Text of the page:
Because the weather is relatively warm, and a huge tarp protects us from the rain, we choose to sit at the open terrace, next to the only other customer in sight. The menu, opening to a chronicle on the building’s history, offers a wide range of local and international dishes (salads, soups, beef, chicken, lamb, pastas, etc) spelled out in Italian, English and Romanian. We decide to treat ourselves to beef and chicken delicacies.
Within 20 minutes, a crowd invades the remaining tables. Their orders, mainly salads and pizzas, come by the time we get our wine bottle. Gawking jealously at our neighbors, we wonder if the chef is giving a ceremonious orthodox death to the chicken and the cow, which will eventually become our meal. We regret our decision to go the a la carte track. Forty-five minutes later, bordering on nausea and slightly tipsy, two daintily decorated dishes finally arrive. Oh no! We get nouvelle cuisine style classics, the plates are vastly bigger than the portions, and we fret it won’t be enough. Surprisingly, the heavily sauced meals are delicious and they give us that pleasant just under-stuffed sensation. We strongly recommend this place, but advise that you order in advance.
As the sun sets in, we return to the hotel to rest. At about 10:00 p.m., we promenade to Casa Tudor, a five- minute walk from the pension, to pacify our sweet cravings. We share a portion of Papanasi, mouthwatering cheese dumplings with thick cream and homemade jam filling, and a carafe of red wine.
Biking in Poiana Brasov
On Sunday, after a protein and fat packed breakfast – omelet with Cascaval cheese and ham, salami and sausage cold cuts, sliced tomatoes and bread and butter – we take off to Poiana Brasov; the summer/ski resort, par excellence, located 12 kilometers south of Brasov. We shoot up a scenic snaky road, into the thick Carpathian Mountains. Our friendly and talkative taxi driver, who skillfully avoids roadside peasants selling wild raspberries and honey, and who is himself in a hurry to meet up with his friends for their Sunday barbecue ritual, drops us off within 25 minutes at Casa Dinga.
Here we rent two mountain bikes, and check a helpful, but rusted, roadside tourist map marking trails and biking routes. We opt to circle the village town. We drive past a flee market, on what seems to be the main square, selling a range of wooden arts and crafts (Dracula’s face is prominently displayed on beer jugs, chess boards, wine bottles, ashtrays), trinkets, furry vests, ski jackets, and dead stuffed animals (with bulging eyes!). The market leads to a wooden gate that opens to Syra Dacilor, Dacian shed – a complex of huts turned restaurants. We speed up the main road, past the thatched church, and hike to the cable car that ferries skiers and hikers to the top of coniferous draped Postavaru Mountain.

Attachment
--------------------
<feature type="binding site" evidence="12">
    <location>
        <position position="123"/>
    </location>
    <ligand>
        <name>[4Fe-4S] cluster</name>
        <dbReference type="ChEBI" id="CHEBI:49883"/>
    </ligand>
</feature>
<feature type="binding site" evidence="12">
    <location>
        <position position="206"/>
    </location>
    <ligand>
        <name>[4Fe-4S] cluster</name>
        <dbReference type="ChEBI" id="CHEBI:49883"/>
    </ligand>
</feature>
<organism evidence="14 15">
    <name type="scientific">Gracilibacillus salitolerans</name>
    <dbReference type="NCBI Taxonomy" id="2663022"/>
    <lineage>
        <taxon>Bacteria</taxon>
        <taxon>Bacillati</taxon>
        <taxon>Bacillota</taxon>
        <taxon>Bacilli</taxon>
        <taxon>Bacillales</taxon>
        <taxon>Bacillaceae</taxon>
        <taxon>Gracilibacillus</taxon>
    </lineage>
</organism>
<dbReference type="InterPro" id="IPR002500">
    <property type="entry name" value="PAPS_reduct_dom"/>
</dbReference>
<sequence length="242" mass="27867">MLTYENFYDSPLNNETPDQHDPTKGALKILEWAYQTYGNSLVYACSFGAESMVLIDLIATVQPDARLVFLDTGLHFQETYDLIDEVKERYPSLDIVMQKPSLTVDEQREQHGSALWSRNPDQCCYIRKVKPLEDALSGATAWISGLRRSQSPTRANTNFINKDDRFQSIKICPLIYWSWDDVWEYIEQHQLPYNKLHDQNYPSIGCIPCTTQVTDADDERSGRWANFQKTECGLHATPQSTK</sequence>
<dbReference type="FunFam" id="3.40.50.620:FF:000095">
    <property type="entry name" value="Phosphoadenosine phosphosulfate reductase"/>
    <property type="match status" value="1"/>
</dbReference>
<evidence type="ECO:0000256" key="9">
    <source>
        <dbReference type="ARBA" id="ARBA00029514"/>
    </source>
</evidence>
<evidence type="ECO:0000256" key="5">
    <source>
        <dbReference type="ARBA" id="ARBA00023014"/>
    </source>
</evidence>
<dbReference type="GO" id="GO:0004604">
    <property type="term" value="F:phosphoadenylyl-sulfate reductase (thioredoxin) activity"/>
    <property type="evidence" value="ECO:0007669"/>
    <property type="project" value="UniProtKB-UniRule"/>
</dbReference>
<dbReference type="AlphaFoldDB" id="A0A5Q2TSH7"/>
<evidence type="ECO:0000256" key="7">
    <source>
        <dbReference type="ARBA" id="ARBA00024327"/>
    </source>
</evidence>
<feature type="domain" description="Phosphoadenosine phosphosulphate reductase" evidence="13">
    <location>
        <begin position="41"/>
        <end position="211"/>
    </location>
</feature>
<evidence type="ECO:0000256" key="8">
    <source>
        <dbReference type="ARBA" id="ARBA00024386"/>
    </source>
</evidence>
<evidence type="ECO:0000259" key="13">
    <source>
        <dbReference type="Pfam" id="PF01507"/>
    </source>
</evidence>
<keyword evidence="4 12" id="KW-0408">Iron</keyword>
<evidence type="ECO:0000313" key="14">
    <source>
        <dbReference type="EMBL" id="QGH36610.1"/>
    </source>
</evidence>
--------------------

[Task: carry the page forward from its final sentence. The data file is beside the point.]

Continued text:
We breeze down a string of hotels, lodges, bars and restaurants catering to all tastes and pockets. We return the bikes ready to gorge on the grilled meat slabs we’ve been sniffing during our ride. We choose a little restaurant on the main road, at the entry into town. The food is average, but the service is painstakingly sluggish and uninteresting. Agreeing that taxiing back is too expensive, we build the courage to take a bus. We get our tickets, pass the horse riding center, and reach Brasov in 30 minutes, unharmed, kicking ourselves for not doing this before.
We leave the center, past the cement thick communist blocs and reach the train station to head back to Bucharest. At the station, Mark gets yelled at for about 10 minutes by the ticket teller, for not being able to explain something about our return tickets (which we’d already purchased in Bucharest). Somehow, he ends up paying an additional 30 lei. Eventually, we make it to the train and wave our good-byes to Brasov and Poiana, certain that we’ll return soon to hit the ski slopes, the equestrian center and more that we couldn’t cover in 24 hours.